The graphics card market has been heating up in the recent past. After a succession of wins for nVidia, ATI was finally able to put together a competitive answer in the form of the HD3850 and 3870. Not to be left behind, nVidia has launched the first of the 9000 series.
And it's not a high-end, extremely expensive part. Rather, it's the 9600GT, the successor to the 8600GT. We tested the Asus EN9600GT. The GeForce 9600GT is built using a 65nm process and sports a 256-bit memory bus. The 9600GT's core runs at 650MHz, while the 512MB of GDDR3 memory runs at 1.8Ghz.
The 9600GT's 64 stream processors are rather less than the 112 found in the 8800GT, however.
The card looks very similar to the 8800GT, with the same physical dimensions. The single slot design and sole PCIe power connector make it easy to plug into mid-range systems.
The 9600GT draws about 95 watts (W) under load, which is not too much. A 400W SMPS is good enough. Heat and noise levels are quite low, and the improvements made to the PureVideo HD feature mean that this might make a nice card for a powerful HTPC. A nice touch is the inclusion of an S/PDIF connector on the card.
Asus supplies the little wire that you need to hook this up to the S/PDIF connector on your motherboard. ATI's solution of putting an audio chip on the graphics card for HDMI is perhaps more elegant, but this works as well.
We tested this card on our upgraded test rig. We used an Intel Q6600 Quad Core processor on the new Intel DX38BT motherboard, paired with 4GB of DDR-3 RAM, and a 150GB Raptor. Since this card is intended to compete with the Radeon 3850, we tested against that. The 3850 is hampered a little, since it has only 256MB of RAM. We also tested it against the 8800GTX and the Radeon 3870X2, but since those cards are not directly comparable, we've kept them out of the ratings. The 9600GT did quite well in 3D Mark 2006, getting a score of 10211 3D Marks, as compared to 9945 for the 3850.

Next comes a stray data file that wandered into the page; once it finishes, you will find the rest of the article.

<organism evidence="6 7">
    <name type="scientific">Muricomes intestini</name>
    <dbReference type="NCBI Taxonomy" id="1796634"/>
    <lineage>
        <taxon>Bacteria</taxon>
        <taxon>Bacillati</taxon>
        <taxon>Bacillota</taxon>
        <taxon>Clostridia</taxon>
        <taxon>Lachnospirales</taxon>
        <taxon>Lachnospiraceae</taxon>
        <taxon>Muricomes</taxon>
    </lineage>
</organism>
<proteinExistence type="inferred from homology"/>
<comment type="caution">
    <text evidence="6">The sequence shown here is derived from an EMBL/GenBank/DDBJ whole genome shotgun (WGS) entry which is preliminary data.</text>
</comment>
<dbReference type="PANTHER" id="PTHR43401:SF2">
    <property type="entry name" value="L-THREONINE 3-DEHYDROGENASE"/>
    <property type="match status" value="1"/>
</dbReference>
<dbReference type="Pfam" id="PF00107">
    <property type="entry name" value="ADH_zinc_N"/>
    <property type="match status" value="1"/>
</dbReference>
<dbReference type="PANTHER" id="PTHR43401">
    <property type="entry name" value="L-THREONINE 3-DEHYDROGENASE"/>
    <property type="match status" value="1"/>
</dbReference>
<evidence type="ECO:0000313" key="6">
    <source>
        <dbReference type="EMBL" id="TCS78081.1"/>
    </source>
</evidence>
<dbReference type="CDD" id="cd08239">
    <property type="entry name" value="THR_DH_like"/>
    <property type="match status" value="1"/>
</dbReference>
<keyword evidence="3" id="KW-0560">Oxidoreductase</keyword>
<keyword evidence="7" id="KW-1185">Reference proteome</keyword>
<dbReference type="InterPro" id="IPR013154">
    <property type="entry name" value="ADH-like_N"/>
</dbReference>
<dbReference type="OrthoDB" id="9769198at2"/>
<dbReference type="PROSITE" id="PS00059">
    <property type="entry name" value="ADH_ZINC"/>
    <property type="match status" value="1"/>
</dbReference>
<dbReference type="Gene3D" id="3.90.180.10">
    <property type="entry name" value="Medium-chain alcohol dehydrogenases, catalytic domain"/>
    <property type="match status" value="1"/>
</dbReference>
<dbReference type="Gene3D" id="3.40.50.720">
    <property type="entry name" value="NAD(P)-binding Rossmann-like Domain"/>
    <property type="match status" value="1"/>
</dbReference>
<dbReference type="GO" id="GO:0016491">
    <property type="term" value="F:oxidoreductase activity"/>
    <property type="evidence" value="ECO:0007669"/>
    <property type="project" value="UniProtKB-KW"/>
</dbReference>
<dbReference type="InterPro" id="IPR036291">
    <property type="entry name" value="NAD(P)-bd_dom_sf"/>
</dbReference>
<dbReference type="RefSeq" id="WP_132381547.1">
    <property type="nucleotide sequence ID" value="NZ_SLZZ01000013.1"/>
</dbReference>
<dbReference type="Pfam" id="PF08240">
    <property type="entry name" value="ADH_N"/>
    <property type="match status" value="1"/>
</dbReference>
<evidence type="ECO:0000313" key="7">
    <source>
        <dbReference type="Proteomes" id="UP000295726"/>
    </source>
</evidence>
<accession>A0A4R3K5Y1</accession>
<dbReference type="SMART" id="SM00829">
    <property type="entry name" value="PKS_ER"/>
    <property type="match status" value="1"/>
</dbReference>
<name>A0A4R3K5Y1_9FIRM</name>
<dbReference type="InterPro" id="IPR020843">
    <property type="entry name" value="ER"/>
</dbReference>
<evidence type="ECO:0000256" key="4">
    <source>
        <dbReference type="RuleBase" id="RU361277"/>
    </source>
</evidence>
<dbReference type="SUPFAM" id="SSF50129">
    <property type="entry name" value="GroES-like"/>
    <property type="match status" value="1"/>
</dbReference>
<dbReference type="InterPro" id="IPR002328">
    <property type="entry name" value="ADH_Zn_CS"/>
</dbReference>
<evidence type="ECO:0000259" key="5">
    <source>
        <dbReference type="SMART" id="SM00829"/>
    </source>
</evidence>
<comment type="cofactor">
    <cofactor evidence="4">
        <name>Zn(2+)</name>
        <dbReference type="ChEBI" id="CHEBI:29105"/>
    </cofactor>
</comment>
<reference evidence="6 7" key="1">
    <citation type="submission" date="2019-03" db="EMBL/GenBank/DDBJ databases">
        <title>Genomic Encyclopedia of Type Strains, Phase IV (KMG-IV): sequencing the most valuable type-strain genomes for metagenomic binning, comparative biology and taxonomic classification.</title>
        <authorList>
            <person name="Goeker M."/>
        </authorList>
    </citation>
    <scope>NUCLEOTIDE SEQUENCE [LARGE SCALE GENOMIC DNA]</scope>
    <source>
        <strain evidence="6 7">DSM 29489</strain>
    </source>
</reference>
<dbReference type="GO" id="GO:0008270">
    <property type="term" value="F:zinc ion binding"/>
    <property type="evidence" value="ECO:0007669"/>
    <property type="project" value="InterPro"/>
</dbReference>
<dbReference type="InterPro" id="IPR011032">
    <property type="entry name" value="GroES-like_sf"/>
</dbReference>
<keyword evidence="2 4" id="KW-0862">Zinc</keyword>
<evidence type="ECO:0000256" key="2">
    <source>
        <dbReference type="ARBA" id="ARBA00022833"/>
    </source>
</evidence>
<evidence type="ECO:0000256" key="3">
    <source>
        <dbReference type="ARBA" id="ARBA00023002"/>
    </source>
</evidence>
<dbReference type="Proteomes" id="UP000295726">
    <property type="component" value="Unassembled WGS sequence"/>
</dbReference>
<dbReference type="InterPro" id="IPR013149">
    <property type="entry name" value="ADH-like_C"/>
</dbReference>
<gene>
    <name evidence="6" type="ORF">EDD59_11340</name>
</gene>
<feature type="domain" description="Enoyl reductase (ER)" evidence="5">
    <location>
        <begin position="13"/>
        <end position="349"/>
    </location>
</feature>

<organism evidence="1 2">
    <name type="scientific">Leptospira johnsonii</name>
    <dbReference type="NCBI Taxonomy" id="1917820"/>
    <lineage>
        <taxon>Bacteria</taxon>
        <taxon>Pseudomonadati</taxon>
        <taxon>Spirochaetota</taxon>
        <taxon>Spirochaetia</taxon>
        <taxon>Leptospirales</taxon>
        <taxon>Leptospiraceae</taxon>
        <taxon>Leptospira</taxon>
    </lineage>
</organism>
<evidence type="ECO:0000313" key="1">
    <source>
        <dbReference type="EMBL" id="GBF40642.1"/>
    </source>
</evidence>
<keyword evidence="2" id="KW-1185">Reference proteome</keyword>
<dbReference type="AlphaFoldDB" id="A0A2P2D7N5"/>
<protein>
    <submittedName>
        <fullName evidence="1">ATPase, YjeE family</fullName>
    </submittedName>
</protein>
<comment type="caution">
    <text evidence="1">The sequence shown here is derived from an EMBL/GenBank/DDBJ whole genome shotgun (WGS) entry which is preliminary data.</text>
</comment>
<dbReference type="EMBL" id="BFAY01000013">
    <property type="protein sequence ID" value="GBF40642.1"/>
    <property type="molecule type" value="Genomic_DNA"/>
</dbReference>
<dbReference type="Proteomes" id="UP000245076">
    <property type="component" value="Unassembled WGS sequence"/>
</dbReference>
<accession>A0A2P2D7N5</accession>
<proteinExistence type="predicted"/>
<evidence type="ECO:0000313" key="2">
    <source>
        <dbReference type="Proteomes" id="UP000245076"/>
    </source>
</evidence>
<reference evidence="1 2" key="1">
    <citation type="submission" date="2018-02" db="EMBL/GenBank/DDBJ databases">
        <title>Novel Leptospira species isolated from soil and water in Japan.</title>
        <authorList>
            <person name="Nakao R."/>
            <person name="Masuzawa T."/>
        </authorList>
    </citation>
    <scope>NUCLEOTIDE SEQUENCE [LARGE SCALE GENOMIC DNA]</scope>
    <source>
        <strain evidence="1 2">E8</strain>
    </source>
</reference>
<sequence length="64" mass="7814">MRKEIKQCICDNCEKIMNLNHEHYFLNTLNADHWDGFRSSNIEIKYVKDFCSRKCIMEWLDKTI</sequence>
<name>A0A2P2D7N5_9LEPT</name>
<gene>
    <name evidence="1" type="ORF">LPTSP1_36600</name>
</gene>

In our gaming tests, the 9600 GT maintained a healthy lead over the 3850, averaging between 20 - 40 percent faster. We tested Crysis, Unreal Tournament 3, Company of Heroes, World in Conflict, Supreme Commander, and our old stalwarts: Doom 3 and F.E.A.R. We tested at 1680x1050 for the most part, except for Crysis - 1024 x 768, Doom 3 - 1280x1024, and F.E.A.R - 1024x768.
Crysis was quite playable at 1024x768 with settings set to High and 8X Anti-Aliasing. If you switch AA off, then the frame rates rise to 36, which is eminently playable. The 3850 managed 20 and 29 frames under the same conditions. Unreal Tournament 3 was very smooth, running at 54 frames with all graphics sliders set to maximum. The 3850 lagged behind with 54 frames. In the rest of the games a similar story unfolded.